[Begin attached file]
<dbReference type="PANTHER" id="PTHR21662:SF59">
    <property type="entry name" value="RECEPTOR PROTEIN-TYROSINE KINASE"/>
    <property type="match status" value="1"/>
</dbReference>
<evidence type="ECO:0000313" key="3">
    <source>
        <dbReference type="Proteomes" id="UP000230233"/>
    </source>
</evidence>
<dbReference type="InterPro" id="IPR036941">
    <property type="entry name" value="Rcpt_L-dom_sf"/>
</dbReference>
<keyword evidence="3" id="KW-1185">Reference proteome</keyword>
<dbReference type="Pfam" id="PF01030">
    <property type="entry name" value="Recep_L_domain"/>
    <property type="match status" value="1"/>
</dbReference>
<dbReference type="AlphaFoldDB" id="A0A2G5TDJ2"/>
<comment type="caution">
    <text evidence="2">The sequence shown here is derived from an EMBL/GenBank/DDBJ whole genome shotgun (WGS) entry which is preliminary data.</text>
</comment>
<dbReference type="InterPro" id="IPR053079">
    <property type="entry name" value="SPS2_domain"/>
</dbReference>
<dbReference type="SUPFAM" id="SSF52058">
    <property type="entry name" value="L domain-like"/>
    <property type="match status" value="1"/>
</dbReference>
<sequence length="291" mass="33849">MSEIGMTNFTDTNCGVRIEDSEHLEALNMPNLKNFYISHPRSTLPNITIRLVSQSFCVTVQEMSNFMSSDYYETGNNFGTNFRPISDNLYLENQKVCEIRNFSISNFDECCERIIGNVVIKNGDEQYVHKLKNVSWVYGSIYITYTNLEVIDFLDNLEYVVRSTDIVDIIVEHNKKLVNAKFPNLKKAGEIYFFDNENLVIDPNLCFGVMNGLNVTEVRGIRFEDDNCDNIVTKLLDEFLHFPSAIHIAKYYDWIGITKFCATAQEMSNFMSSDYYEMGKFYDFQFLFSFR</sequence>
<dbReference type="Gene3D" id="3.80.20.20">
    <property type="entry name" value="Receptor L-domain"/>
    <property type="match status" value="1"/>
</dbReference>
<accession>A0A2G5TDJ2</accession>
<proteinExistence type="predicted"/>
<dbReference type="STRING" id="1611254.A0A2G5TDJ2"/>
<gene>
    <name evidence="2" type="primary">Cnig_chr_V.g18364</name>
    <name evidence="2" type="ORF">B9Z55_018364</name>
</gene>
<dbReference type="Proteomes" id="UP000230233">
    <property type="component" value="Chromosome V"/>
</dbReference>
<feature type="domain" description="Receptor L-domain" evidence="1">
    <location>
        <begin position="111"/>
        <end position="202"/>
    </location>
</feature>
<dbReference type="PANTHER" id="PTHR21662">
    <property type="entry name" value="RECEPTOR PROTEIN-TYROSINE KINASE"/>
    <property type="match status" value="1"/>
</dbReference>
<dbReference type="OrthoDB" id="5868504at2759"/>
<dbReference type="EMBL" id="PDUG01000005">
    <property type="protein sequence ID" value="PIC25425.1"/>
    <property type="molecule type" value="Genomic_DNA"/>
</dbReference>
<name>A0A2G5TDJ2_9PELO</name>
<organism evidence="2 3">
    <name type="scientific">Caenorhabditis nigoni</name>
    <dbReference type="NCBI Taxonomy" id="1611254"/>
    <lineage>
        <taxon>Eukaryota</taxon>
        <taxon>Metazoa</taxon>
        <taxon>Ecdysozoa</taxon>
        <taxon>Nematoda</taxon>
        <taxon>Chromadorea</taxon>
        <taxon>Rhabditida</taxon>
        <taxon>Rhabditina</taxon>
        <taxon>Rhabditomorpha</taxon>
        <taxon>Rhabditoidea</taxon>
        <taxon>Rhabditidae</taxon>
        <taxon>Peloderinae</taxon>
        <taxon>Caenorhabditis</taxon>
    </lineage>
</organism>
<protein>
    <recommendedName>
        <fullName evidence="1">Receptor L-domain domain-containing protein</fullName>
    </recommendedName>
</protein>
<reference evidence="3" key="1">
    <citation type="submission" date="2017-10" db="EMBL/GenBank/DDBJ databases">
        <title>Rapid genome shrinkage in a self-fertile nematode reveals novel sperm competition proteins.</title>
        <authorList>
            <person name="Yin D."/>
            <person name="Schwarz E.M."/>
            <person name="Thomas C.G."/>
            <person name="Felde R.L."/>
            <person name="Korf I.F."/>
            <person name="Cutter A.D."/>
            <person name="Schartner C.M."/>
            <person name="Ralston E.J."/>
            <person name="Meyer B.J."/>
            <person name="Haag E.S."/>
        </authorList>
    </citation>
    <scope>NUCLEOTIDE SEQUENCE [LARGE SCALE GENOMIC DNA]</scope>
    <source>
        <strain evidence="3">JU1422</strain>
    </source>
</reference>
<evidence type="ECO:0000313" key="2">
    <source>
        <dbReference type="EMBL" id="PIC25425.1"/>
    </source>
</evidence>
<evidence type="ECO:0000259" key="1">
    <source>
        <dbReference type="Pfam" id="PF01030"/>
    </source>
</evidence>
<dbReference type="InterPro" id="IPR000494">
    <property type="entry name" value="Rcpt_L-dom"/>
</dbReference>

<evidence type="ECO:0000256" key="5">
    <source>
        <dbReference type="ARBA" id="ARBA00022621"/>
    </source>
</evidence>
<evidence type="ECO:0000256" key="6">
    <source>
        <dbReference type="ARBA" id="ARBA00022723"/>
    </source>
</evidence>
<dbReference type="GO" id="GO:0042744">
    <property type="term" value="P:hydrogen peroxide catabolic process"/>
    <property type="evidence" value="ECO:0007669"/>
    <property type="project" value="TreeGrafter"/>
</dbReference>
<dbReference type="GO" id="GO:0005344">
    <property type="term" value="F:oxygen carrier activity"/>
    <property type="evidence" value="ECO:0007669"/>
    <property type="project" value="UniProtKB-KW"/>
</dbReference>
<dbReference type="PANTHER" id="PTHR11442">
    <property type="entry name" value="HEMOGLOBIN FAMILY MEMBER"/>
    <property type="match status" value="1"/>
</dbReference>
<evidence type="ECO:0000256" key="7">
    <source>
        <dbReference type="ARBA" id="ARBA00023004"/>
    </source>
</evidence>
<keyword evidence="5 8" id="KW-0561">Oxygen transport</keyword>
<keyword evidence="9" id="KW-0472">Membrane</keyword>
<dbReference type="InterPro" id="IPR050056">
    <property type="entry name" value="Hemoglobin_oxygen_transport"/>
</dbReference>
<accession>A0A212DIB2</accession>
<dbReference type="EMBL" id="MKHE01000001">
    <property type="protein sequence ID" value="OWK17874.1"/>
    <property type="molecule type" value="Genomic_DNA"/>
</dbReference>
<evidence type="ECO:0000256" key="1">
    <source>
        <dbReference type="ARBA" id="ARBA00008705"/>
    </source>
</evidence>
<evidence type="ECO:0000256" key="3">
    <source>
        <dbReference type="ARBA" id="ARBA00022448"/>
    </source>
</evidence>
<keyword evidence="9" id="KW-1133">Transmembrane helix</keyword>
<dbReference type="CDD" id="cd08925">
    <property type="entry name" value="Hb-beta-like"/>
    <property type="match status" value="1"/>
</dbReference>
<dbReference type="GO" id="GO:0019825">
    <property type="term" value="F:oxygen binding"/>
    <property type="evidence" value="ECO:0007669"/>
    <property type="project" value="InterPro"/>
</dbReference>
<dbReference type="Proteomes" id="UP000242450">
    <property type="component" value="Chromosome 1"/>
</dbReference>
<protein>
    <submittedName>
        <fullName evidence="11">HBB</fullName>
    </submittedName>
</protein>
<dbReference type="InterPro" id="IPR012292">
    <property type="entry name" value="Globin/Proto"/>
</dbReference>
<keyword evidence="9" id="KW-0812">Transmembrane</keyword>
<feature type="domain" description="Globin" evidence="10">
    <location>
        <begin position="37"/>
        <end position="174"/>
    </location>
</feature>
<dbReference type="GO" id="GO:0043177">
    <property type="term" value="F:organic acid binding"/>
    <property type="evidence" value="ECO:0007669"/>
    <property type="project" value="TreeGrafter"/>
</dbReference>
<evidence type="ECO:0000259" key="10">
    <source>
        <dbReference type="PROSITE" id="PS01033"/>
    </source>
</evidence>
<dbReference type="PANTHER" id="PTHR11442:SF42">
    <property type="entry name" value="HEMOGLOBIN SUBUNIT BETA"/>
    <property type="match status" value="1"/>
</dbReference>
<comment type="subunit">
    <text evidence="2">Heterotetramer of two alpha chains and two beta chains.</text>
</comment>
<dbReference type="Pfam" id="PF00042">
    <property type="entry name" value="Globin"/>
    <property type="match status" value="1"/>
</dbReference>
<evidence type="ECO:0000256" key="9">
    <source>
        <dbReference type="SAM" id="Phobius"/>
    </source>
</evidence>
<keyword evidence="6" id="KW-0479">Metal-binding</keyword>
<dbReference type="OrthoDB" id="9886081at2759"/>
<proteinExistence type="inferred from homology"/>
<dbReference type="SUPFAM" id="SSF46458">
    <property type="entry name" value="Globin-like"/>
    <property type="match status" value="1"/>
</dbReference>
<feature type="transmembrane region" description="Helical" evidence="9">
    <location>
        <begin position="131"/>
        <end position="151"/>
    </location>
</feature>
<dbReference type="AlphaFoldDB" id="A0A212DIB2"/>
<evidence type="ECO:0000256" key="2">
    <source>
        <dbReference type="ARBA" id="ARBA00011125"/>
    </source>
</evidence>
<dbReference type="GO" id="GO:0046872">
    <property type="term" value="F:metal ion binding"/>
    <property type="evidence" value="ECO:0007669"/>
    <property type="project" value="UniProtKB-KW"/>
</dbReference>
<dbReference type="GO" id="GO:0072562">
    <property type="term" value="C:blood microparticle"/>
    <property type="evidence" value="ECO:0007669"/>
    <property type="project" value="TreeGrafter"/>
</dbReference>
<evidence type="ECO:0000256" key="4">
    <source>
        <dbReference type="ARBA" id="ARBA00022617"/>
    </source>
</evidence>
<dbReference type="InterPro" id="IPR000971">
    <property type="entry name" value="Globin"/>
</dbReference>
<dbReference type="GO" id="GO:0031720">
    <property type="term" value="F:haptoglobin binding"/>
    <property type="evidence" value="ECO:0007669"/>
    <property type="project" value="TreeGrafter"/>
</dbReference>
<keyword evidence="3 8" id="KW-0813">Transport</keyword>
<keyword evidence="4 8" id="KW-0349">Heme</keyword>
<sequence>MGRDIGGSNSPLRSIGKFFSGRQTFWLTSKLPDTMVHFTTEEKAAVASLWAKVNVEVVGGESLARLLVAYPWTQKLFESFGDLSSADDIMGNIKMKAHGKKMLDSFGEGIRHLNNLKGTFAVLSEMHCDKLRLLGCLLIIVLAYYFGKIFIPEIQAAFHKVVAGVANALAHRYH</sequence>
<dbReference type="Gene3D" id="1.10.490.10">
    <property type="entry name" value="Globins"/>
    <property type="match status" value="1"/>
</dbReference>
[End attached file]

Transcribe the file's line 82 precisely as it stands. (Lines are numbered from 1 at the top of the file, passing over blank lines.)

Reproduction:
</protein>